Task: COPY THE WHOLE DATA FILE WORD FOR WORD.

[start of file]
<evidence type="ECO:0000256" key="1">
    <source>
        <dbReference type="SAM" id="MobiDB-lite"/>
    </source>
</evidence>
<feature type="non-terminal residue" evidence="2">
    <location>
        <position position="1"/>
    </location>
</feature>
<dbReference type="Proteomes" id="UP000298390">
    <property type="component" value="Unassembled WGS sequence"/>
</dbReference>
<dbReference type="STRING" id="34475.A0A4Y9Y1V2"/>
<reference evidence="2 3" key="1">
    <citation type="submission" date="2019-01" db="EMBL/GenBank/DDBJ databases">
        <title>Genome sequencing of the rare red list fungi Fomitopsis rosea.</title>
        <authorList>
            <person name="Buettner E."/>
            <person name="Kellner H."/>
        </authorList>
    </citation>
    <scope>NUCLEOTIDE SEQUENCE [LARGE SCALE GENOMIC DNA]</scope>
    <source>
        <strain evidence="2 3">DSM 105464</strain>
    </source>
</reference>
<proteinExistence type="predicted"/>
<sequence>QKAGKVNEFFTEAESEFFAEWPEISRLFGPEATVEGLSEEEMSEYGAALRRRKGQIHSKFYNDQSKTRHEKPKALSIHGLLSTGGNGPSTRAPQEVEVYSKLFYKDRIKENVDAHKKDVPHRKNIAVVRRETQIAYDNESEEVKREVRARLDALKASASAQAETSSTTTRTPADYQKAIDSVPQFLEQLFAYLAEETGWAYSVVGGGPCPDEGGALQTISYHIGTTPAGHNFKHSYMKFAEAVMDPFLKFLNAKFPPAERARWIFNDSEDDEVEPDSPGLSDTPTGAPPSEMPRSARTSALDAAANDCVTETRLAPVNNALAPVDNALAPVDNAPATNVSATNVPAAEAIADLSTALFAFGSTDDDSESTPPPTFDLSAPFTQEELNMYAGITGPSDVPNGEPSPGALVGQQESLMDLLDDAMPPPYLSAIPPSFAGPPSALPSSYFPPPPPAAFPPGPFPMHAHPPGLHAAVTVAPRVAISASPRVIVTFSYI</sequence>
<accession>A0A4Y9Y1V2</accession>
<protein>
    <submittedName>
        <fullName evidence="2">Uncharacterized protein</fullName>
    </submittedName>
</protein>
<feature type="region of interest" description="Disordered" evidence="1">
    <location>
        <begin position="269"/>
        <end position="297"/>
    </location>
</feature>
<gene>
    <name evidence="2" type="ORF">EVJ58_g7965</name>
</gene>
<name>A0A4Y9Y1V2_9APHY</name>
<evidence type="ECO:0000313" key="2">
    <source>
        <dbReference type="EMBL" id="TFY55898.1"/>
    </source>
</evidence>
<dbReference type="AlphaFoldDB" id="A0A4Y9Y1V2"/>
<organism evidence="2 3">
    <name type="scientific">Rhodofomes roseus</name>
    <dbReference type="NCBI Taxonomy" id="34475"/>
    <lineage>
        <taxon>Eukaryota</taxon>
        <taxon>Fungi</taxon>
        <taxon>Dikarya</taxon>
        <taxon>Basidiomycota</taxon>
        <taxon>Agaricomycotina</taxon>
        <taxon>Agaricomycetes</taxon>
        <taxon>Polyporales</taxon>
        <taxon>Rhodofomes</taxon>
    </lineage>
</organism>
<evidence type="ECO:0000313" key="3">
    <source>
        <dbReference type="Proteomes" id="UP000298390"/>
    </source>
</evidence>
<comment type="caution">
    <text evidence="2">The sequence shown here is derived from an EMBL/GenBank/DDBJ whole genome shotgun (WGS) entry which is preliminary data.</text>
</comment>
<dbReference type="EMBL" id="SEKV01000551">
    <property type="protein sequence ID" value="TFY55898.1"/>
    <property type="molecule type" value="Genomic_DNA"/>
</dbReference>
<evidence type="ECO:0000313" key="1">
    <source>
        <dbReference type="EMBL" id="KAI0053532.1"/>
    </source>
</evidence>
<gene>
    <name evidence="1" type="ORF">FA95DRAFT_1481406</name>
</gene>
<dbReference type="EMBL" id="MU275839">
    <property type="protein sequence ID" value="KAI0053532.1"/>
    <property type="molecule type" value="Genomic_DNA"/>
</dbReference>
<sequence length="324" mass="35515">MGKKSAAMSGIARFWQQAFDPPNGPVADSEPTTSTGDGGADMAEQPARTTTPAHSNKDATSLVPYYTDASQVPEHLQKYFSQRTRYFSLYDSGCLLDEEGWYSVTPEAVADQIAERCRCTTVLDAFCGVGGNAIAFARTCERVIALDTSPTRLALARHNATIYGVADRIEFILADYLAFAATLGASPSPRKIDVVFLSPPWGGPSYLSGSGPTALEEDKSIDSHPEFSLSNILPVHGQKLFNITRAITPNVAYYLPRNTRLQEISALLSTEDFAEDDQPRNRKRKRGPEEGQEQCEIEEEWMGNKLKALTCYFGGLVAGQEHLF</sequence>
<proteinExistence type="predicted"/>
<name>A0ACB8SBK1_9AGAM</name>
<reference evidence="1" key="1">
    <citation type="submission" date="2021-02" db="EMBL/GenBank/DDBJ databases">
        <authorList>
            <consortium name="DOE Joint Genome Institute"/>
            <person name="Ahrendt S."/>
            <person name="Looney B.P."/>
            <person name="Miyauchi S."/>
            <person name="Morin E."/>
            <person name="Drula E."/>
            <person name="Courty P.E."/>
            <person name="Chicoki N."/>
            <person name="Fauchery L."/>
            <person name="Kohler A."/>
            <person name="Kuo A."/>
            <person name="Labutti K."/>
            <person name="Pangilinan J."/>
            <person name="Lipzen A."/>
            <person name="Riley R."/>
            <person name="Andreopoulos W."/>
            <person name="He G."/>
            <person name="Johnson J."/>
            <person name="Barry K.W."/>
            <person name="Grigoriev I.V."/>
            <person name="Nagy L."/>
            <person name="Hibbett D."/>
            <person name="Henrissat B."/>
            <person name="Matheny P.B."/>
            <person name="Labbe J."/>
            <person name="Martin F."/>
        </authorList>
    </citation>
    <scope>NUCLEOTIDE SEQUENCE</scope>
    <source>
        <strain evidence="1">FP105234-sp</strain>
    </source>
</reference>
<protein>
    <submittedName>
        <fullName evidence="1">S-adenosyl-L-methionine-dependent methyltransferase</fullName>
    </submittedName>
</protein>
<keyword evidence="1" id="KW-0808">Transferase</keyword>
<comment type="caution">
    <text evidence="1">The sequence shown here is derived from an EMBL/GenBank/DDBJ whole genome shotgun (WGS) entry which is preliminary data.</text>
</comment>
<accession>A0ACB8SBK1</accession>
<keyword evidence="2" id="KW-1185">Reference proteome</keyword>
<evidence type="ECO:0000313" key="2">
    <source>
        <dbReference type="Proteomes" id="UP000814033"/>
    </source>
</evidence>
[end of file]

<evidence type="ECO:0000256" key="1">
    <source>
        <dbReference type="SAM" id="MobiDB-lite"/>
    </source>
</evidence>
<feature type="non-terminal residue" evidence="2">
    <location>
        <position position="1"/>
    </location>
</feature>
<dbReference type="Proteomes" id="UP000298390">
    <property type="component" value="Unassembled WGS sequence"/>
</dbReference>
<dbReference type="STRING" id="34475.A0A4Y9Y1V2"/>
<reference evidence="2 3" key="1">
    <citation type="submission" date="2019-01" db="EMBL/GenBank/DDBJ databases">
        <title>Genome sequencing of the rare red list fungi Fomitopsis rosea.</title>
        <authorList>
            <person name="Buettner E."/>
            <person name="Kellner H."/>
        </authorList>
    </citation>
    <scope>NUCLEOTIDE SEQUENCE [LARGE SCALE GENOMIC DNA]</scope>
    <source>
        <strain evidence="2 3">DSM 105464</strain>
    </source>
</reference>
<proteinExistence type="predicted"/>
<sequence>QKAGKVNEFFTEAESEFFAEWPEISRLFGPEATVEGLSEEEMSEYGAALRRRKGQIHSKFYNDQSKTRHEKPKALSIHGLLSTGGNGPSTRAPQEVEVYSKLFYKDRIKENVDAHKKDVPHRKNIAVVRRETQIAYDNESEEVKREVRARLDALKASASAQAETSSTTTRTPADYQKAIDSVPQFLEQLFAYLAEETGWAYSVVGGGPCPDEGGALQTISYHIGTTPAGHNFKHSYMKFAEAVMDPFLKFLNAKFPPAERARWIFNDSEDDEVEPDSPGLSDTPTGAPPSEMPRSARTSALDAAANDCVTETRLAPVNNALAPVDNALAPVDNAPATNVSATNVPAAEAIADLSTALFAFGSTDDDSESTPPPTFDLSAPFTQEELNMYAGITGPSDVPNGEPSPGALVGQQESLMDLLDDAMPPPYLSAIPPSFAGPPSALPSSYFPPPPPAAFPPGPFPMHAHPPGLHAAVTVAPRVAISASPRVIVTFSYI</sequence>
<accession>A0A4Y9Y1V2</accession>
<protein>
    <submittedName>
        <fullName evidence="2">Uncharacterized protein</fullName>
    </submittedName>
</protein>
<feature type="region of interest" description="Disordered" evidence="1">
    <location>
        <begin position="269"/>
        <end position="297"/>
    </location>
</feature>
<gene>
    <name evidence="2" type="ORF">EVJ58_g7965</name>
</gene>
<name>A0A4Y9Y1V2_9APHY</name>
<evidence type="ECO:0000313" key="2">
    <source>
        <dbReference type="EMBL" id="TFY55898.1"/>
    </source>
</evidence>
<dbReference type="AlphaFoldDB" id="A0A4Y9Y1V2"/>
<organism evidence="2 3">
    <name type="scientific">Rhodofomes roseus</name>
    <dbReference type="NCBI Taxonomy" id="34475"/>
    <lineage>
        <taxon>Eukaryota</taxon>
        <taxon>Fungi</taxon>
        <taxon>Dikarya</taxon>
        <taxon>Basidiomycota</taxon>
        <taxon>Agaricomycotina</taxon>
        <taxon>Agaricomycetes</taxon>
        <taxon>Polyporales</taxon>
        <taxon>Rhodofomes</taxon>
    </lineage>
</organism>
<evidence type="ECO:0000313" key="3">
    <source>
        <dbReference type="Proteomes" id="UP000298390"/>
    </source>
</evidence>
<comment type="caution">
    <text evidence="2">The sequence shown here is derived from an EMBL/GenBank/DDBJ whole genome shotgun (WGS) entry which is preliminary data.</text>
</comment>
<dbReference type="EMBL" id="SEKV01000551">
    <property type="protein sequence ID" value="TFY55898.1"/>
    <property type="molecule type" value="Genomic_DNA"/>
</dbReference>
<evidence type="ECO:0000313" key="1">
    <source>
        <dbReference type="EMBL" id="KAI0053532.1"/>
    </source>
</evidence>
<gene>
    <name evidence="1" type="ORF">FA95DRAFT_1481406</name>
</gene>
<dbReference type="EMBL" id="MU275839">
    <property type="protein sequence ID" value="KAI0053532.1"/>
    <property type="molecule type" value="Genomic_DNA"/>
</dbReference>
<sequence length="324" mass="35515">MGKKSAAMSGIARFWQQAFDPPNGPVADSEPTTSTGDGGADMAEQPARTTTPAHSNKDATSLVPYYTDASQVPEHLQKYFSQRTRYFSLYDSGCLLDEEGWYSVTPEAVADQIAERCRCTTVLDAFCGVGGNAIAFARTCERVIALDTSPTRLALARHNATIYGVADRIEFILADYLAFAATLGASPSPRKIDVVFLSPPWGGPSYLSGSGPTALEEDKSIDSHPEFSLSNILPVHGQKLFNITRAITPNVAYYLPRNTRLQEISALLSTEDFAEDDQPRNRKRKRGPEEGQEQCEIEEEWMGNKLKALTCYFGGLVAGQEHLF</sequence>
<proteinExistence type="predicted"/>
<name>A0ACB8SBK1_9AGAM</name>
<reference evidence="1" key="1">
    <citation type="submission" date="2021-02" db="EMBL/GenBank/DDBJ databases">
        <authorList>
            <consortium name="DOE Joint Genome Institute"/>
            <person name="Ahrendt S."/>
            <person name="Looney B.P."/>
            <person name="Miyauchi S."/>
            <person name="Morin E."/>
            <person name="Drula E."/>
            <person name="Courty P.E."/>
            <person name="Chicoki N."/>
            <person name="Fauchery L."/>
            <person name="Kohler A."/>
            <person name="Kuo A."/>
            <person name="Labutti K."/>
            <person name="Pangilinan J."/>
            <person name="Lipzen A."/>
            <person name="Riley R."/>
            <person name="Andreopoulos W."/>
            <person name="He G."/>
            <person name="Johnson J."/>
            <person name="Barry K.W."/>
            <person name="Grigoriev I.V."/>
            <person name="Nagy L."/>
            <person name="Hibbett D."/>
            <person name="Henrissat B."/>
            <person name="Matheny P.B."/>
            <person name="Labbe J."/>
            <person name="Martin F."/>
        </authorList>
    </citation>
    <scope>NUCLEOTIDE SEQUENCE</scope>
    <source>
        <strain evidence="1">FP105234-sp</strain>
    </source>
</reference>
<protein>
    <submittedName>
        <fullName evidence="1">S-adenosyl-L-methionine-dependent methyltransferase</fullName>
    </submittedName>
</protein>
<keyword evidence="1" id="KW-0808">Transferase</keyword>
<comment type="caution">
    <text evidence="1">The sequence shown here is derived from an EMBL/GenBank/DDBJ whole genome shotgun (WGS) entry which is preliminary data.</text>
</comment>
<accession>A0ACB8SBK1</accession>
<keyword evidence="2" id="KW-1185">Reference proteome</keyword>
<evidence type="ECO:0000313" key="2">
    <source>
        <dbReference type="Proteomes" id="UP000814033"/>
    </source>
</evidence>